Madgett, E-R&A Library Specialist
MLA 2012: Road Trip to Seattle
Okay, I “borrowed” this image. But it’s for a good reason (I need a picture to kick off the post). Does that make me a bad person?
Well, while you debate, I’ll tell you about an impromptu road trip to Seattle.
Kat decided we should zip down the I-5 to Seattle and drop into the MLA (Medical Library Association) conference and chat up the vendors. This being a long weekend, I figured I could spend a day for the cause. Jaimie and Irene decided to some along. So, bright and early Sunday, we hit the road. Lousy driving weather, but we got down all right. We parked at the convention center (US spelling, ‘cause that’s where we was), signed in for a day pass to the vendors, then off to the Honey Hole for big sandwiches and beer… hey, if I have to “work” on a Sunday, there needs to be beer.
Back at the conference center, started in chatting up the vendors (and scooping up swag).
American Psychological Association -talked to Susan H. Nice chat, but I felt bad when I couldn’t recollect how we access their resources. “In a way, this is good,” I explained. “As I am the problem solving guy, it means I haven’t needed to look at your site very often.” And It’s true, as I pointed out to several vendor reps: If I have a great familiarity with your site, that’s bad news. It means a lot of unhappy patrons have emailed me. Grabbed a pen (made of paper?!) for the swag bag.
Speaking of the swag bag, thank you Better World Books. More guilt here as I scooped up one of your bags, but didn’t get a chance to chat. On the upside, UBC sent a lot of books your way. So„ I don’t feel too bad.
PLoS -Public Library of Science -finally got to meet Donna O. whom I have emailed with for some time. She talked about the ALMs -Article Level Metrics PLoS uses and more importantly, wants to help others use, too. I promised to pass on the info to our Assessment and cIRcle (Institutional Repository) folks. Donna loaded me up with T-shirts and a pen.
JAMA -Journal of the American Medical Association -Matt H. took me through a brief guide to the new SilverChair platform. And he’s putting up the EZproxy stanza on the site. Thanks, Matt! I scooped up a pen. (Note: stanza not up yet -or I can’t find it- but a potentially working stanza is here.
Oxford University Press -not sure these guys were happy to be here. Was able to get a little info on the new Oxford Scholarship Online site (though, not clear if ORO & OHO titles there as well. Will need to investigate). As a co-worker later pointed out, “I think the first guy was the booth’s bouncer, and we didn’t measure up.” Moved on, swagless.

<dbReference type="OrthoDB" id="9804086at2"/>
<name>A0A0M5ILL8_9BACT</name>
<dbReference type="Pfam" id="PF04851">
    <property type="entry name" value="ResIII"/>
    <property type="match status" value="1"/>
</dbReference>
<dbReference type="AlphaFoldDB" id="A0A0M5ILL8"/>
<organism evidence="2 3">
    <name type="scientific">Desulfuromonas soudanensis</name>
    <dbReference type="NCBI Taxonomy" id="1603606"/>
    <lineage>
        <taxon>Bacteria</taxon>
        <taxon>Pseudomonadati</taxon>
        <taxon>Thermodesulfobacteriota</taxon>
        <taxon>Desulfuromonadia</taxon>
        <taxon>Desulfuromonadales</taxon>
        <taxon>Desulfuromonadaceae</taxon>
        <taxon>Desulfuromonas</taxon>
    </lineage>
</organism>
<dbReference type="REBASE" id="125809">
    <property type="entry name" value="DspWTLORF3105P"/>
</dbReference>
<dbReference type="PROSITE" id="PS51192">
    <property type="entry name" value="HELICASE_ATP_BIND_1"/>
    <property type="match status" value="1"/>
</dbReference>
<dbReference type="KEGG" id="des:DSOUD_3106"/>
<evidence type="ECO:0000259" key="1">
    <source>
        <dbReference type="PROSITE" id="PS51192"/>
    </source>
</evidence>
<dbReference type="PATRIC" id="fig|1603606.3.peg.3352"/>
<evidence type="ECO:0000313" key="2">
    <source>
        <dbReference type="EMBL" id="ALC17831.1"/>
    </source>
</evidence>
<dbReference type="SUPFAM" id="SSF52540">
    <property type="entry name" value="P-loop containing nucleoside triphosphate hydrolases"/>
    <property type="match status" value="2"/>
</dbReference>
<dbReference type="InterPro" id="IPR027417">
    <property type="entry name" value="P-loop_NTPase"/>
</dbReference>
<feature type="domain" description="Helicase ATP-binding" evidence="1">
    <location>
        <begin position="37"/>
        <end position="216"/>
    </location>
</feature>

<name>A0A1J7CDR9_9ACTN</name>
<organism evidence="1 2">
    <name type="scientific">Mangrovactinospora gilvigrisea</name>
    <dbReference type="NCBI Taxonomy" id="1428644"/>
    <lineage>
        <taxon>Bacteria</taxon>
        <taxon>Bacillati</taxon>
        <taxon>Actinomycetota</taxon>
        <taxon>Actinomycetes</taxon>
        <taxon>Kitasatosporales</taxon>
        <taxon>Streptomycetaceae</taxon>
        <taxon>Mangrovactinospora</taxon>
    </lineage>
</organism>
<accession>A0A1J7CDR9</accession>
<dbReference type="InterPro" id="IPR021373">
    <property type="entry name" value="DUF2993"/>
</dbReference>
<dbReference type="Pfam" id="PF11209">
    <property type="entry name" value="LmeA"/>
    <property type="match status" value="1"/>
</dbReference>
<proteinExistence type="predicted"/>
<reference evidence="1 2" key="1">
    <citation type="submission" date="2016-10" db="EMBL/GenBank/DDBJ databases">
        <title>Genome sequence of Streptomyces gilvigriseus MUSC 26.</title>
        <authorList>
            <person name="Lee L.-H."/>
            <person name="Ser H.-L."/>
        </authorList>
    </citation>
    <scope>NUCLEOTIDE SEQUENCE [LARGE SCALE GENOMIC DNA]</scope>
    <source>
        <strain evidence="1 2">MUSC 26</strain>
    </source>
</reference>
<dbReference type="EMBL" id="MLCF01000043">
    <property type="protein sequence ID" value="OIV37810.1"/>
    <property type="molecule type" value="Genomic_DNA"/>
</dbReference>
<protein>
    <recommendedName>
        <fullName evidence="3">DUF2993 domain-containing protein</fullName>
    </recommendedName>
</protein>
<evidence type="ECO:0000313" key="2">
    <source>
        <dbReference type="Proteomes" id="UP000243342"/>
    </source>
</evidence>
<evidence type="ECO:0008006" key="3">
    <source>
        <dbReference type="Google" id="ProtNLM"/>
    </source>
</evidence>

Harrassowitz - nice chat with Kasia S., whom I’m sure I have met at UBC.
Nature - talked to Lisa V. I’ve emailed her in the past. Good to put faces to names. Grabbed a pen.
Alexander Street Press -had a talk with several of the reps, very friendly. Stuck around for brownies and wine. Swag doesn’t get any better!
Allen Press - had a quick chat with Chassidy B. Filed her card away for future reference.
American Association for the Advancement of Science - good talk with the rep there, lots of insight. Grabbed a pen and a pad of paper.
EBSCO - Carol S., very helpful showing me some of the reports out of EBSCOnet and, best of all, where to find webinars and documentation on what EBSCOnet can do. Will add her name to the Contacts. Grabbed a couple pens and a mechanical pencil.
Blood - scooped up a pen.
Springer - had a good chat with David H. about the move to the new Springer site. He passed on a URL so I could get a sneak preview. Picked up a couple pens and an “insulated sleeve to slip over cold beverage containers in order to keep them that way for as long as possible.” Yep, a Springer beer coolie!
Now, you may be asking 1) “What does he need all this swag for?” and 2) “Is that why he went?” The answers are 1) I don’t need it (though, with budget cuts, it’s hard to get a good pen at work), and I don’t keep all of it. I Share with co-workers when I get back. And 2) Not entirely. Swag is the bonus (did I mention this was a Sunday on a long weekend I was giving up?). The reasons I go are that it is great to talk to the vendors, put names to faces I’ve emailed, meet new contacts to help when I run into problems that are bigger than me AND get informed so that I can do my job better.
The highlight of the day? Other than hanging out with some co-workers in Seattle and introducing them to Top Pot Doughnuts? The two conversations I had with Christy J. from U of Utah. She had a poster session “New Opportunities in Managing Electronic Resources” on how she is using CORAL to help manage aspects of eResources. She is using it for workflow management, reports, document management, calendaring of renewals, and more. Lots to think about and investigate. CORAL is Open Source, free and, she assures, problem free.
The trip back home was more lousy weather, but we all agreed it had been a good and productive outing. Stopped for dinner late in Fairhaven. Home by midnight. Now, to haul this swag into work on Tuesday, explore CORAL, review/update contacts, etc., etc., etc.
Proof it wasn’t all Margaritas and barbeque!
ER&L Day 3: Global Kb, SUSHI, Go! Go! Go!
Last Day of the conference!
- Up at 7:00 and off to breakfast as usual. Had to cut it short to get to my second breakfast and chat with Bobby from American University. Good conversation about how they track their eResources (CORAL). So, the norm seems to be 360 Resource Manager + something (JIRA, CORAL or whatever).